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Why Accountability is a Good Thing

One of the most damaging events your organization can go though is the blame game. A daily task is mishandled, accounts are prepaid in error, or a major project falls apart because of ‘a mistake’. If people don’t feel responsible, or simply didn’t properly understand their roles and duties, you could find that the blame game escalates rapidly. This affects morale, performance, and the ability to promote the next project to an engaged audience.

In this article I’ll introduce you to the concept of accountability and discuss why it’s a good thing within the workplace. You’ll also learn how accountability team building exercises can help you in the process of implementing accountability.

What is accountability?

In its simplest definition, accountability is having the responsibility for a specific outcome. The CEO is accountable for the organization reaching its strategic goals. A manager is accountable for his team’s performance. By making this accountability a joint one with their team, a manager can motivate, encourage, and engage their employees more effectively.

The negative side of accountability

Accountability is one of those words that conjure up negative emotions. When someone has to be found accountable, it’s usually associated with a failure or, perhaps, with punishing the person (or team) responsible for the failure.

While poor performance shouldn’t be tolerated, if you only use accountability negatively you will miss out on its many positive outcomes. Instead of your people fearing accountability, wouldn’t it be better to concentrate on the positive goals and expectations of individual and team responsibility?

In a nutshell, accountability is essential for success, but too often it is neglected among leadership tools and resources because of its negative connotations.

What are the positives of accountability?

When your employees view personal accountability as a tool to help meet their own goals and expectations, you’ll experience a number of positive outcomes, including:

  • Improved performance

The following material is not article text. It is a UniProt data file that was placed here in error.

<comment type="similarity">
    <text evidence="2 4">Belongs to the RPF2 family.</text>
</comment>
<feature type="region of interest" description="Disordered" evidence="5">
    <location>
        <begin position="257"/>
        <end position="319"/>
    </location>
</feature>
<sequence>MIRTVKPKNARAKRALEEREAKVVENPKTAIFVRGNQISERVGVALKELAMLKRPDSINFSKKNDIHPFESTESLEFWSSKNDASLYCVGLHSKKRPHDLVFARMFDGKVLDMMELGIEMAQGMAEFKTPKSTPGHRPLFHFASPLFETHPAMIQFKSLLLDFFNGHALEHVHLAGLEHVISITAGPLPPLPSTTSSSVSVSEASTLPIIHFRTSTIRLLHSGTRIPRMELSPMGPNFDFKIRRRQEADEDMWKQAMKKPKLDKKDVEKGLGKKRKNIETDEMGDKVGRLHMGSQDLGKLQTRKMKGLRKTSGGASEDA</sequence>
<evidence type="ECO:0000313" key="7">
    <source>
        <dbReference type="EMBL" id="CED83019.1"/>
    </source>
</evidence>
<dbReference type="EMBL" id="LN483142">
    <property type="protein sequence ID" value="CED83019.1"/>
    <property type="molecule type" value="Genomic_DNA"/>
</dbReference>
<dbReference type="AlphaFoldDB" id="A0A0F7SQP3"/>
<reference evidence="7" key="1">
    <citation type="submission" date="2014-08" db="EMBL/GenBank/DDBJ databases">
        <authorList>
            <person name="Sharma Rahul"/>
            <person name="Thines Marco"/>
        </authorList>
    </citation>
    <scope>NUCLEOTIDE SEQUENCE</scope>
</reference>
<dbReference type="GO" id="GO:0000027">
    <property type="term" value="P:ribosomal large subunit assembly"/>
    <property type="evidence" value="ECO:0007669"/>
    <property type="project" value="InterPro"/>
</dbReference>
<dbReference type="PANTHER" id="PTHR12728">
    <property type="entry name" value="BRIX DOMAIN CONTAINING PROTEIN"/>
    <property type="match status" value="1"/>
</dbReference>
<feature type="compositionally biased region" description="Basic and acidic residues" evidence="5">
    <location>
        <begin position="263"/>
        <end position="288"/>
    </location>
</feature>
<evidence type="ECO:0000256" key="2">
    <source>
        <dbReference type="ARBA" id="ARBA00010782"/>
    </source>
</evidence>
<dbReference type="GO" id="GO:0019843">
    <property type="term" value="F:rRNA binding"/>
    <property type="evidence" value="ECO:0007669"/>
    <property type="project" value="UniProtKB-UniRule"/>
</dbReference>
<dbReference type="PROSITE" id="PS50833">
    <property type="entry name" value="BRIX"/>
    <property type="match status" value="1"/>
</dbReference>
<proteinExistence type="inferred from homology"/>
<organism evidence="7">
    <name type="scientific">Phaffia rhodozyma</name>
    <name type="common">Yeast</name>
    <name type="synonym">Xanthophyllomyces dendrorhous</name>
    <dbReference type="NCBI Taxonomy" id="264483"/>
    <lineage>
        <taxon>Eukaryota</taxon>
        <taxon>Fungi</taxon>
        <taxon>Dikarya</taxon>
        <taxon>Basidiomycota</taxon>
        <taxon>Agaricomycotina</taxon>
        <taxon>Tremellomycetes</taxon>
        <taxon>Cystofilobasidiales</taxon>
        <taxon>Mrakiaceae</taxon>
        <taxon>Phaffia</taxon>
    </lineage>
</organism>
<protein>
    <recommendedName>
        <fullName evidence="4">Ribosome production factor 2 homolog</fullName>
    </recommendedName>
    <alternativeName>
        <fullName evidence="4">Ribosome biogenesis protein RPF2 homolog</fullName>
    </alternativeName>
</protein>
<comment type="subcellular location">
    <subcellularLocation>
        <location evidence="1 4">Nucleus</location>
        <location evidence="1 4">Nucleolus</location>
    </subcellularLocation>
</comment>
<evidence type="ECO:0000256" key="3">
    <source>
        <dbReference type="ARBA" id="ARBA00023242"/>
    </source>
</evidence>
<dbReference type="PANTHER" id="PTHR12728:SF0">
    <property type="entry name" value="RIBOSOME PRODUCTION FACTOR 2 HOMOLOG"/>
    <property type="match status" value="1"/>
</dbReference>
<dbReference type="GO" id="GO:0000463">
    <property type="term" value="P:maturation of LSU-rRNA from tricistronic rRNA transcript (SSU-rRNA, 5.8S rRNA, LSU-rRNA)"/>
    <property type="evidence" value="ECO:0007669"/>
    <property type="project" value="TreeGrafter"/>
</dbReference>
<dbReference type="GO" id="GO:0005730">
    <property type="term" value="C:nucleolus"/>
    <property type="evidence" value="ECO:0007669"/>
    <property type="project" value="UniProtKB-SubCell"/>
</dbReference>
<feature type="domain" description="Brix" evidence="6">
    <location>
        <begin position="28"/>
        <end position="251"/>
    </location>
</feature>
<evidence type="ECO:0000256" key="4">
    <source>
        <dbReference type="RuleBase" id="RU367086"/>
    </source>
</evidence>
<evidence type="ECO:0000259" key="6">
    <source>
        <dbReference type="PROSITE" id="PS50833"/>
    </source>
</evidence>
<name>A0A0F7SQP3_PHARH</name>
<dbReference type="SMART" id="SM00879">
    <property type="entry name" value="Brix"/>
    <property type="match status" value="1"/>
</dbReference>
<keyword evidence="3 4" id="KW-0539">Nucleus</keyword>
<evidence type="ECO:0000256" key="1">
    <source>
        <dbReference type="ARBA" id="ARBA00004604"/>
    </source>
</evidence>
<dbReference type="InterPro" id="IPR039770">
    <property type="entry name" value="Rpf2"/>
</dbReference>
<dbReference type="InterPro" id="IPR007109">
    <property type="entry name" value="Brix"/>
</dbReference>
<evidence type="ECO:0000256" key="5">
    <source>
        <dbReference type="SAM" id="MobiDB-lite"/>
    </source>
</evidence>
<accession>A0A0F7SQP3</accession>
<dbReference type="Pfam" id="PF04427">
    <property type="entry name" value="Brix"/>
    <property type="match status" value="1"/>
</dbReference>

• Higher levels of employee engagement
  • Increased commitment and productivity
  • Greater participation in finding innovative solutions
  • Higher levels of job satisfaction and decreasing costs of staff turnover

In addition, team building becomes easier as you build trust, commitment, and accountability as a group.

Strategizing activities that build trust for the workplace

At the heart of positive accountability in the workplace we find managers that employ effective performance management techniques. For example, giving feedback effectively has the setting of expectations, duties, and goals as a core component.

For a truly positive environment that encourages the acceptance of joint responsibility, you’ll need to go further and:

  • set clear responsibilities and challenging goals;
  • offer coaching and support proactively;
  • monitor, assess, and evaluate performance against targets, feeding back regularly; and
  • recognize achievement and outperformance.

Helping your team take ownership

Joint accountability encourages every member of a team to pull together. This is why team building exercises work in the longer term. They encourage maximum participation through a structured approach:

  1. Give the team a task to complete
  2. Provide basic parameters
  3. Let the team work together to achieve the goal set

As the accountability exercise develops, you should find that individuals discover more about their own strengths and weaknesses as well as the strengths and weaknesses of others. However, something transformative happens: they start pulling together, working out solutions, and helping each other to develop the task. They work as a team, and success is seen as a joint success.

The most effective of activities that build trust among team members are those where the team can influence the metrics of success. These exercises encourage calculated risk-taking, with the team learning that sometimes one backward step leads to two forward.

What team building exercises have other organizations employed successfully? For more information, and to discover how Team Building and Change Agent Bootcamp programs will help to encourage employee engagement, contact Forward Focus today.

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